Dede is a sole parent trying to bring up her son Fred. When it is discovered that Fred is a genius, she is determined to ensure that Fred has all the opportunities that he needs, and that ... See full summary »
In the highlands of Scotland in the 1700s, Rob Roy tries to lead his small town to a better future, by borrowing money from the local nobility to buy cattle to herd to market. When the ... See full summary »
Neil Jordan's historical biopic of Irish revolutionary Michael Collins, the man who led a guerrilla war against the UK, helped negotiate the creation of the Irish Free State, and led the National Army during the Irish Civil War.
Nell is a girl who's been brought up in an isolated world. The only people she knew were her mother and twin sister. They lived together in a cottage in the forest. Nobody has ever met Nell. After her mother's death, she's discovered by the local doctor Jerome. He's fascinated by her, since she speaks a mangled language, developed by her sister and herself growing up, "twin speak" if you will. But Paula, a psychology student, wants her observed in a laboratory. The judge decides they get three months to observe her in the forest, after which he'll decide about Nell's future. Written by
Tony Kessen <firstname.lastname@example.org>
The lake Nell's cabin sits on is obviously an artificial one, likely produced by a dam built on a river. Inlets like hers are the result of deep ravines in the landscape that fill up with water. The stone which extend out into the water and provide the setting for some of the film's more poignant moments would never be found naturally in such an inlet; they would have been added for the film. See more »
(at around 12 mins) Nell swims in the nude, but when on the shore and dancing, she has on underwear. See more »
Sheriff Todd Peterson:
I guess she's what you'd call a hermit. She talked kinda funny, too. She was kinda like: 'Durr murr muh...'.
Only one side of her face was working. You try talking out of one side of your face.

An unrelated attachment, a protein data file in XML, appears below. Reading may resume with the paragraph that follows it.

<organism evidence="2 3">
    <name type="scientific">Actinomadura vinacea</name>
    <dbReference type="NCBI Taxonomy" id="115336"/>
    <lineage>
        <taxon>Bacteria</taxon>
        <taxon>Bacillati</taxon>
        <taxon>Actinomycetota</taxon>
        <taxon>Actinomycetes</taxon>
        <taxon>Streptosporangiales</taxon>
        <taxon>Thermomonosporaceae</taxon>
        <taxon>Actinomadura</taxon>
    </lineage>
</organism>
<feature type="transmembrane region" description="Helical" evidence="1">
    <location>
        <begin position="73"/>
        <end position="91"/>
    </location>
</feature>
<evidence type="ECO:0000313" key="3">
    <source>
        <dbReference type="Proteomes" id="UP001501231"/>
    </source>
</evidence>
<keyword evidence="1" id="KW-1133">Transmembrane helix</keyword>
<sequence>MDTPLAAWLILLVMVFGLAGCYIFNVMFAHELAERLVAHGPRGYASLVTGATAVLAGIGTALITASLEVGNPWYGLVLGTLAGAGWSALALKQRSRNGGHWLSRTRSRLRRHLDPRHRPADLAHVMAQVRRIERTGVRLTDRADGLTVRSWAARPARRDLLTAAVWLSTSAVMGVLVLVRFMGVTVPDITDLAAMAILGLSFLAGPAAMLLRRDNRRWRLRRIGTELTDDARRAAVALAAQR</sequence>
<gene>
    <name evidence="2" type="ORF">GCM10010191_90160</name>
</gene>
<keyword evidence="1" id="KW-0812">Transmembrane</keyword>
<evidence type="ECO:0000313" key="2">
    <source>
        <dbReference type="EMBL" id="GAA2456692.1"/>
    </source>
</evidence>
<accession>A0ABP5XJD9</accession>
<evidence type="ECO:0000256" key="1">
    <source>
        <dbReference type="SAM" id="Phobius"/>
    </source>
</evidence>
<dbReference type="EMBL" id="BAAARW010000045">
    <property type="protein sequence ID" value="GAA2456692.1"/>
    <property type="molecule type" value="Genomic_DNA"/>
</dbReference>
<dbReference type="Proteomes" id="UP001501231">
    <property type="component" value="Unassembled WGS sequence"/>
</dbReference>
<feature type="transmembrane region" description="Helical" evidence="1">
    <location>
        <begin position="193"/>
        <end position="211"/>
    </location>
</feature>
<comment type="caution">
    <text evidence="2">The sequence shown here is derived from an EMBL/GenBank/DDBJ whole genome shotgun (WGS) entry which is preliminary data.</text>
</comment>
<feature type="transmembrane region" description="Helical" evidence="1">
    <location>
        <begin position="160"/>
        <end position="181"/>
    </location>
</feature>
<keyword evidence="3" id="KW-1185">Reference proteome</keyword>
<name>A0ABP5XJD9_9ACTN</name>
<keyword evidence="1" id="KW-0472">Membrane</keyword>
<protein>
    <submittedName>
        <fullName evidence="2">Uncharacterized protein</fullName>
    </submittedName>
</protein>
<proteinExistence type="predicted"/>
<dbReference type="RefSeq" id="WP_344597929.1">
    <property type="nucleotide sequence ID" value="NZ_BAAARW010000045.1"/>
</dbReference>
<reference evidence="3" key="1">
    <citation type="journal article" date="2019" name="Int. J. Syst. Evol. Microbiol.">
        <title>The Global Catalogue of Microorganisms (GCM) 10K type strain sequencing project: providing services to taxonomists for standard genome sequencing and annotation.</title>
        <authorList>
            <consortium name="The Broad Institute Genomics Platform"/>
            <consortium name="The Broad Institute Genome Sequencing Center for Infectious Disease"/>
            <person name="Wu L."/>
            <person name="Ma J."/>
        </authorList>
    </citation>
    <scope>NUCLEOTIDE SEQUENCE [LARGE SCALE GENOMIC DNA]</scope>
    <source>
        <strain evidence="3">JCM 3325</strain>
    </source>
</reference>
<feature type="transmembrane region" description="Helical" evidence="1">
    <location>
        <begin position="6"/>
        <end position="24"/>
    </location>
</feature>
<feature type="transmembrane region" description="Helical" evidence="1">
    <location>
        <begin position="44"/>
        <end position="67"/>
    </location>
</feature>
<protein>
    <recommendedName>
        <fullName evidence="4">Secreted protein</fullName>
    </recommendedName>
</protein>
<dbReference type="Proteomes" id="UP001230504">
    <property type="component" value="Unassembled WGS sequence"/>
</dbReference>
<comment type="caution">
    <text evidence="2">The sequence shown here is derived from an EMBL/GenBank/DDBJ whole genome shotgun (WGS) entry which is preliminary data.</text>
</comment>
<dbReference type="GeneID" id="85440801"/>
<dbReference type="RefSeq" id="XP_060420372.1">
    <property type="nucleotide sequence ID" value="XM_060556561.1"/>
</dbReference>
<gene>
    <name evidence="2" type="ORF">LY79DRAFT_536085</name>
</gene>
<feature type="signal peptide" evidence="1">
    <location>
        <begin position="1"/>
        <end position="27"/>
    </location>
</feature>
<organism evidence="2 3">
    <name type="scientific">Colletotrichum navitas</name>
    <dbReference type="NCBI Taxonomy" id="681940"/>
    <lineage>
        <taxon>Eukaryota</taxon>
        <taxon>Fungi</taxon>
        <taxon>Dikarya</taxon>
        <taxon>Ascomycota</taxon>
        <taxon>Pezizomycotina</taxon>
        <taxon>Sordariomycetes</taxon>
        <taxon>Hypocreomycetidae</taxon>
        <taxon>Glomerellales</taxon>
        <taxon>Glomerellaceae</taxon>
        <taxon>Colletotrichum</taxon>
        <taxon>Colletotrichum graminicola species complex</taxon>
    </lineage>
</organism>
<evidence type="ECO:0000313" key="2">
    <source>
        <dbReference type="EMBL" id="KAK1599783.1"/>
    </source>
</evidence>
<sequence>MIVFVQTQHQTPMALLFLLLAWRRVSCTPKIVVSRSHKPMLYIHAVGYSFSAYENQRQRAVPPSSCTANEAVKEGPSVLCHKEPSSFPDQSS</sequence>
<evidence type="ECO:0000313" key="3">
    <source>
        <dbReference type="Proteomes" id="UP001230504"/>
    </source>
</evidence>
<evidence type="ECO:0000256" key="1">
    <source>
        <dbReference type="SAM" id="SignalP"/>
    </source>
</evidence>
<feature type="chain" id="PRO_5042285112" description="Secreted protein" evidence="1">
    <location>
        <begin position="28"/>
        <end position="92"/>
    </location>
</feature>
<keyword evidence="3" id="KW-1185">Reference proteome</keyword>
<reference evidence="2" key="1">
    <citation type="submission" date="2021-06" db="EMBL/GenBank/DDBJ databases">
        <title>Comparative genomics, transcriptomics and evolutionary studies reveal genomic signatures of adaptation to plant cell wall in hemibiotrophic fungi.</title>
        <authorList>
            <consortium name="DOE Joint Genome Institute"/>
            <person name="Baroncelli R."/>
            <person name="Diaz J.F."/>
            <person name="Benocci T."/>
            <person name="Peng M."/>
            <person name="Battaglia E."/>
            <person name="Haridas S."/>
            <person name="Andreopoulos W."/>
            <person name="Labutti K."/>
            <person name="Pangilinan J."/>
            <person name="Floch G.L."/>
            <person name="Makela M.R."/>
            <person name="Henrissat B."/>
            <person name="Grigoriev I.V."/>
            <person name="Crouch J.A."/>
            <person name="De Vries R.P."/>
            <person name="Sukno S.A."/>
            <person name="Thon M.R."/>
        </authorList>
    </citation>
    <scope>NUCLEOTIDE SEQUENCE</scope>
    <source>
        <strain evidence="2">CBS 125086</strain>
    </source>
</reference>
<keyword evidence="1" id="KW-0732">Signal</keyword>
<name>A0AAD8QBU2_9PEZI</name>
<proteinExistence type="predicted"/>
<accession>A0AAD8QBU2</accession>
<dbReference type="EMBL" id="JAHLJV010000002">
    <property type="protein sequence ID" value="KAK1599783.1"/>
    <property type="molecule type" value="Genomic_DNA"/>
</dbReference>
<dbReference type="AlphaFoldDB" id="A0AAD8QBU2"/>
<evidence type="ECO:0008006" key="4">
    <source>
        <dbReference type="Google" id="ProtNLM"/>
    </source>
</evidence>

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I can't think of another movie better than this one that I have seen anyway so I nominate it for a ten. The thing about great art is it engages the consciousness of the perceiver creatively with the same amount of energy the perceiver invests. That might sound like a lot of pseudo-babble so let me try again. What you see is what you get with great art--and this relationship happens unpretentiously. In an ideal creation there is nothing presumptuous about the art. No doubt there are moments of stereotypes, but these could be just as easily blamed on bad acting from the supporting cast, or simple lapses in composition. I don't think anyone could seriously say stereotypes are a fundamental weakness of this flick, mainly because the use of stereotypes is serving a larger purpose to the story--at least as I see it. This is probably one of the most complex, multi-layered movies I have ever seen. We witness all the archetypes of good storytelling utilized in ever-meshing ways. How sexual violence is a fetish, and how an innocent mind sees it as simple playing. And in every scene we are given, the meaning of Foster's character and what she represents grows. The ending under these terms is truly remarkable and frankly a surprise if witnessed representationally. I mean these are heavy comments on reality folks. I didn't see the play the screenplay was based on, but over and over again I kept thinking "Who the hell wrote this thing? Who directed this?" It is masterful, and if you can't see it that way, I don't know, go read some books on critical theory, on the development of human consciousness, on Aristotle's's poetics, etc. It is counterpoint perfection--extremely well crafted, and a powerful commentary on not only our culture and "civilization," but what it means to be human in this contemporary moment. Oh yeah, Jodi Foster is outstanding. We could make a case that she and her character are the center of this movie, except that it is the world unfolding around her that makes this such great drama. I think I have to go back to her Disney-era movies to think of a truly awful movie she has made. But that shouldn't count either. I never thought those movies were all that bad, but then I simply watched them as a kid.
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